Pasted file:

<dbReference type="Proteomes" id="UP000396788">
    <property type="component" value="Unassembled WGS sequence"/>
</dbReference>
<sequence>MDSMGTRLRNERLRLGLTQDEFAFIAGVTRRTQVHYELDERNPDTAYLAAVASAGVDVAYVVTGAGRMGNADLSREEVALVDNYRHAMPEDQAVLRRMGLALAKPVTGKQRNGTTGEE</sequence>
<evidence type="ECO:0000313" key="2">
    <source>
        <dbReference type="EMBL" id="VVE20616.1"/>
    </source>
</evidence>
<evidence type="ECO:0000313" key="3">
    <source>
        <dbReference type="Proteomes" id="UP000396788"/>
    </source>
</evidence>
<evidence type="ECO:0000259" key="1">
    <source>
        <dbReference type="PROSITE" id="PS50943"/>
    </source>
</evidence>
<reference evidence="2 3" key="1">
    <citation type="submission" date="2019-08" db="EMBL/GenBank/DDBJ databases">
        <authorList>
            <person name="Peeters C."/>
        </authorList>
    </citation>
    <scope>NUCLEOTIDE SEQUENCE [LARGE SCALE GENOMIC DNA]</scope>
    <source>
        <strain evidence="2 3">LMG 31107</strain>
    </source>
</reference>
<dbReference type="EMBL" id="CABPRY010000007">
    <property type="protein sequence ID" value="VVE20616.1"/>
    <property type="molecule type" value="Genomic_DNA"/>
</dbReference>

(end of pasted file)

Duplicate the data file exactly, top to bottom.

<dbReference type="Proteomes" id="UP000396788">
    <property type="component" value="Unassembled WGS sequence"/>
</dbReference>
<sequence>MDSMGTRLRNERLRLGLTQDEFAFIAGVTRRTQVHYELDERNPDTAYLAAVASAGVDVAYVVTGAGRMGNADLSREEVALVDNYRHAMPEDQAVLRRMGLALAKPVTGKQRNGTTGEE</sequence>
<evidence type="ECO:0000313" key="2">
    <source>
        <dbReference type="EMBL" id="VVE20616.1"/>
    </source>
</evidence>
<evidence type="ECO:0000313" key="3">
    <source>
        <dbReference type="Proteomes" id="UP000396788"/>
    </source>
</evidence>
<evidence type="ECO:0000259" key="1">
    <source>
        <dbReference type="PROSITE" id="PS50943"/>
    </source>
</evidence>
<reference evidence="2 3" key="1">
    <citation type="submission" date="2019-08" db="EMBL/GenBank/DDBJ databases">
        <authorList>
            <person name="Peeters C."/>
        </authorList>
    </citation>
    <scope>NUCLEOTIDE SEQUENCE [LARGE SCALE GENOMIC DNA]</scope>
    <source>
        <strain evidence="2 3">LMG 31107</strain>
    </source>
</reference>
<dbReference type="EMBL" id="CABPRY010000007">
    <property type="protein sequence ID" value="VVE20616.1"/>
    <property type="molecule type" value="Genomic_DNA"/>
</dbReference>